Knowledge is Power — MedStar Health Cancer Network Breast Cancer Webcast

Knowledge is Power — MedStar Health Cancer Network Breast Cancer Webcast


>>Costello: And a good
evening everybody and welcome to MedStar Health Cancer
Networks Knowledge is Power Breast Cancer Webcast. You’re watching us on Facebook Live. I’m Jamie Costello from WMAR-2 News
and we are streaming to you live from the MedStar Health
Bel Air Medical Campus. There are more people in this tonight
than the Oriole game last week. This is– now I want everybody
just to turn around and look because we’ve got the back of your heads
right now and so just everybody turn, it’s almost like a selfie, there
you go, look at everybody here. All right. I didn’t say
wave, you did not follow– all right [laughter] Listen, we have
a panel of ten experts right now and we only have a couple up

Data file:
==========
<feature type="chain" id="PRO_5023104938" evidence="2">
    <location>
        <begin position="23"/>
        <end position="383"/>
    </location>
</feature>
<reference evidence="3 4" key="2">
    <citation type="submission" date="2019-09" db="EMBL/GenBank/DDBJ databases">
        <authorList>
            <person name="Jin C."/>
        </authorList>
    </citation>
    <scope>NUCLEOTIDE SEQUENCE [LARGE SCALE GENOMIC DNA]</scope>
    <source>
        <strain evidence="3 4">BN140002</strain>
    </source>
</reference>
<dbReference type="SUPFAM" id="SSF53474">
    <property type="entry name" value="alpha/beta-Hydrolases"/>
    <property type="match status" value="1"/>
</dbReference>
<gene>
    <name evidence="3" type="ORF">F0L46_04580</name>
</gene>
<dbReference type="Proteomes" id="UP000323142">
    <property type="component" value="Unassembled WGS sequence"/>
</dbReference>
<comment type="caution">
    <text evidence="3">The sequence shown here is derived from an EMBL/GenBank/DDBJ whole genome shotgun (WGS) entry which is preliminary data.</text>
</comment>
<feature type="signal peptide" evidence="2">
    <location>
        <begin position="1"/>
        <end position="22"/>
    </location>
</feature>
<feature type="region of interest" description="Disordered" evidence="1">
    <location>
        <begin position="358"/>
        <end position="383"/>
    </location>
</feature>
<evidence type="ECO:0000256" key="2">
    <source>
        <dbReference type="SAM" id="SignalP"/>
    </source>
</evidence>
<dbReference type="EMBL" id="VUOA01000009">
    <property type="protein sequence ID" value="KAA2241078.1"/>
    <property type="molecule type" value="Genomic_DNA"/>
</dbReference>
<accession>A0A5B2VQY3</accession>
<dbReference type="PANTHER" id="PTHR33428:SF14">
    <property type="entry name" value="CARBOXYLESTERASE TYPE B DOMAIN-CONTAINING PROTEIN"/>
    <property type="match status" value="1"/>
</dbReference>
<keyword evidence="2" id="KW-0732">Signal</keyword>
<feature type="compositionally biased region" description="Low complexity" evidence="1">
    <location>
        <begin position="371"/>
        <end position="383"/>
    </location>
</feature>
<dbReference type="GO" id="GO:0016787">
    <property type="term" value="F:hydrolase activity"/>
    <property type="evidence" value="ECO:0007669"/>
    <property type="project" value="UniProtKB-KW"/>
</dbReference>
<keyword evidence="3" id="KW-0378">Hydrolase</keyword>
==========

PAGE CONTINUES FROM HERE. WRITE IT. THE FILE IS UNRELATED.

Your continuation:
here but we have several more out in the audience here
but they have developed and they have taken their entire
lives to make our lives better and they are incredible people
that you are going to meet and they have spent their entire
medical careers, their entire residency in making us better for it and
we’re going to meet them right now. But first, I want to tell everybody
to post your comments and questions, click a like to be sure to share the
post so your Facebook friends can join in on the discussion and we want
to hear from you, we want to talk to you about breast cancer. So we want to meet the team right now
and you can remain seated, all right, Doctor, you can– all right, Dr.
Shweta Kurian who has been here, she’s an Oncologist, Hematologist at
MedStar Franklin Square Medical Center and she sees patients right
here in Bel Air, right here. Thank you so much for